Clinicians should use caution when considering hormone replacement therapy (HRT) to manage menopause symptoms when prescribing it to women with a history of endometriosis, a study finds.
The study, published by Human Reproduction Update, said clinical trials and observational studies are needed to access the impact HRT can have on endometriosis recurrence and malignant transformation.
Endometriosis is commonly seen as a premenopausal disease, associated with estrogen hormone-dependent cell growth, progesterone hormone resistance, inflammation and genetic predisposition.
Estrogen, a hormone produced by the ovaries, is considered the central feature of endometriosis. Some studies have suggested that suppressing ovarian function by oral contraceptive pills or inducing menopause, which leads to a drastic reduction of this hormone, could cause disease regression and symptom relief, and could be seen as a way to cure endometriosis.
While this therapeutic strategy can relieve endometriosis-related symptoms, it can also trigger other symptoms that affect patients’ quality of life, such as hot flashes, vaginal dryness, and sleep and mood disturbances.
HRT has been widely used to control menopause symptoms, but it may have risks for women with a history of endometriosis. Based on estrogen and other hormones, HRT can reactivate tissue growth and cause a recurrence of endometriosis, and it can promote malignant transformation of residual endometriotic tissue.
In the study, “The management of menopause in women with a history of endometriosis: a systematic review,” the authors reviewed scientific studies of menopausal symptoms management in women with a history of endometriosis to identify treatment options and associated risks.
“Given the prevalence of endometriosis and the inevitability of eventual menopause in these women, this is clearly an important question that warrants robust, evidence-based guidelines,” the authors wrote.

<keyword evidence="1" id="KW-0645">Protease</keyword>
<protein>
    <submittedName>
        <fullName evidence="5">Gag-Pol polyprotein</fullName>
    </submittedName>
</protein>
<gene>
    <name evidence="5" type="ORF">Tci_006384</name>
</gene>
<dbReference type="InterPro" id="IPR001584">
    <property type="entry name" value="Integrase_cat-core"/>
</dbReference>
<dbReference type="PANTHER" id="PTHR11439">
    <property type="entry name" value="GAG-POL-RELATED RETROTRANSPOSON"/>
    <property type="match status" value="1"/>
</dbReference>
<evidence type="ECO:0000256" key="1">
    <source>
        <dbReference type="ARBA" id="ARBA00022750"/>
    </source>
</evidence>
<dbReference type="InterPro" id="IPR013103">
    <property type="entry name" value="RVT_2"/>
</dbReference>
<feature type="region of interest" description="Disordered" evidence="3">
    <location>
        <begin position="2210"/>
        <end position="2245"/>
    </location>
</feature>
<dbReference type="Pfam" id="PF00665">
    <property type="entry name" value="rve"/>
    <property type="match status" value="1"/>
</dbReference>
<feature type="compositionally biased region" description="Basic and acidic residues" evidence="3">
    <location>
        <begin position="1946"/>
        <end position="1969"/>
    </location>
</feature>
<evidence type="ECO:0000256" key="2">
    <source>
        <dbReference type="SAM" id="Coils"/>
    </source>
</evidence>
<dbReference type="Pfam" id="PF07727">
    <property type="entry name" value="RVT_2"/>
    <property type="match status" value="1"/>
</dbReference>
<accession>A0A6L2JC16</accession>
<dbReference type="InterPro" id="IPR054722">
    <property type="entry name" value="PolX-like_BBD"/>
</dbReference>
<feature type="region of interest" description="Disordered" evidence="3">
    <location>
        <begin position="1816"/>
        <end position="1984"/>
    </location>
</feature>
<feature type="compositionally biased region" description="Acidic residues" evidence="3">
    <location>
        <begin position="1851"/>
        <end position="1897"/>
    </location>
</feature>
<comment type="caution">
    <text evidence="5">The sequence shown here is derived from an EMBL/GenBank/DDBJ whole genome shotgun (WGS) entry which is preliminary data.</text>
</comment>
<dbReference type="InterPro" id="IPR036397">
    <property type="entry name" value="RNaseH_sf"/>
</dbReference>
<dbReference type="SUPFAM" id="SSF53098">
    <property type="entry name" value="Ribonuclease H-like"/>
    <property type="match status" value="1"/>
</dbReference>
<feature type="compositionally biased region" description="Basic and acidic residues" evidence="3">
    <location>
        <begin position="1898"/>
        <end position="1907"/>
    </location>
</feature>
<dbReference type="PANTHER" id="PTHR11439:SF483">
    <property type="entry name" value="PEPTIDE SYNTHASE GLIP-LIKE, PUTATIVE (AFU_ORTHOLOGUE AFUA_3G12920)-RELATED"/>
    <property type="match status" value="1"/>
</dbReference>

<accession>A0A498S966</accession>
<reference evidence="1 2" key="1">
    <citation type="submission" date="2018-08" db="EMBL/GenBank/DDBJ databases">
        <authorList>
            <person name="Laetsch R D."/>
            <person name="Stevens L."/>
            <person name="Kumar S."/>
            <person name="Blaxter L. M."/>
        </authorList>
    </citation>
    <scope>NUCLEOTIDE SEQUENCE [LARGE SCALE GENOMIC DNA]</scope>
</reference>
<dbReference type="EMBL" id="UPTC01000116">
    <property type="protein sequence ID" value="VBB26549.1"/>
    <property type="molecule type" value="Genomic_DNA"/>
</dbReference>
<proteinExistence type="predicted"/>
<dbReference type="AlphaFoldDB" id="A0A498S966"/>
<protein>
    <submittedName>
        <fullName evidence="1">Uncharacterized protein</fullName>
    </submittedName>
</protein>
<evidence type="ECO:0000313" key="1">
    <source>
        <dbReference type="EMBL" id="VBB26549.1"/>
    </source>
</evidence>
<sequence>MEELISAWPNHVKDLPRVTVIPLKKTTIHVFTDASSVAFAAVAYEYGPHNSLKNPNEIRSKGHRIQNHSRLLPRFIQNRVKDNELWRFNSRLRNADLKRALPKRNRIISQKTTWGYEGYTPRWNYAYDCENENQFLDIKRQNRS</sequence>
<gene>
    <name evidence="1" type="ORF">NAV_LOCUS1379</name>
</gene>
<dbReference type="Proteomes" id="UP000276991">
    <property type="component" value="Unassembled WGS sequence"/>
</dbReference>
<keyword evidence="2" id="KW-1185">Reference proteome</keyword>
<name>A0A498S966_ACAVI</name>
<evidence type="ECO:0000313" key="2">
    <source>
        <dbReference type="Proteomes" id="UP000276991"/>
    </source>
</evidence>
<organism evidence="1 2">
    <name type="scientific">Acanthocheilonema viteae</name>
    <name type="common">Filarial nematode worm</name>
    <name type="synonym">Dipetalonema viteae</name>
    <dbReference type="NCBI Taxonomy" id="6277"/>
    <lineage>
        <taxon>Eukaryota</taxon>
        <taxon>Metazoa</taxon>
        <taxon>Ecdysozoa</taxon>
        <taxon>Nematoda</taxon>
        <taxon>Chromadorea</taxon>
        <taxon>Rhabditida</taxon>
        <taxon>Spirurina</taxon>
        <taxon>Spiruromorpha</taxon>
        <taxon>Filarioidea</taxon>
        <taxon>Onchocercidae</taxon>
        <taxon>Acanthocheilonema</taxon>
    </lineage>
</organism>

Overall, the researchers analyzed data collected from 33 case reports and six observational studies and clinical trials. They found that endometriosis is not exclusively a premenopausal disease. Some studies reported cases of recurrent endometriosis, with abnormal bleeding and pain symptoms, in postmenopausal women taking some form of HRT.
Despite this clinical occurrence, the authors said it was unclear if HRT could be a risk factor for disease recurrence, mainly because controlled large-scale studies are lacking.
In addition, the authors highlighted the possibility of disease recurrence even in the absence of HRT. In these situations, other risk factors may play a role, such as high levels of estrogen, obesity, or incomplete surgery.
In malignant transformation, the authors said there are no studies indicating that HRT could be a risk factor. But more research is needed to enable better decision-making on menopause management.
“Although this review highlights potential risks of HRT, its substantial benefits should not be overlooked,” researchers wrote. “These women [endometriosis patients] deserve to have accurate, individualized and specific information about the risk of recurrence with different menopausal treatments, so that they can make an informed decision about their care.”
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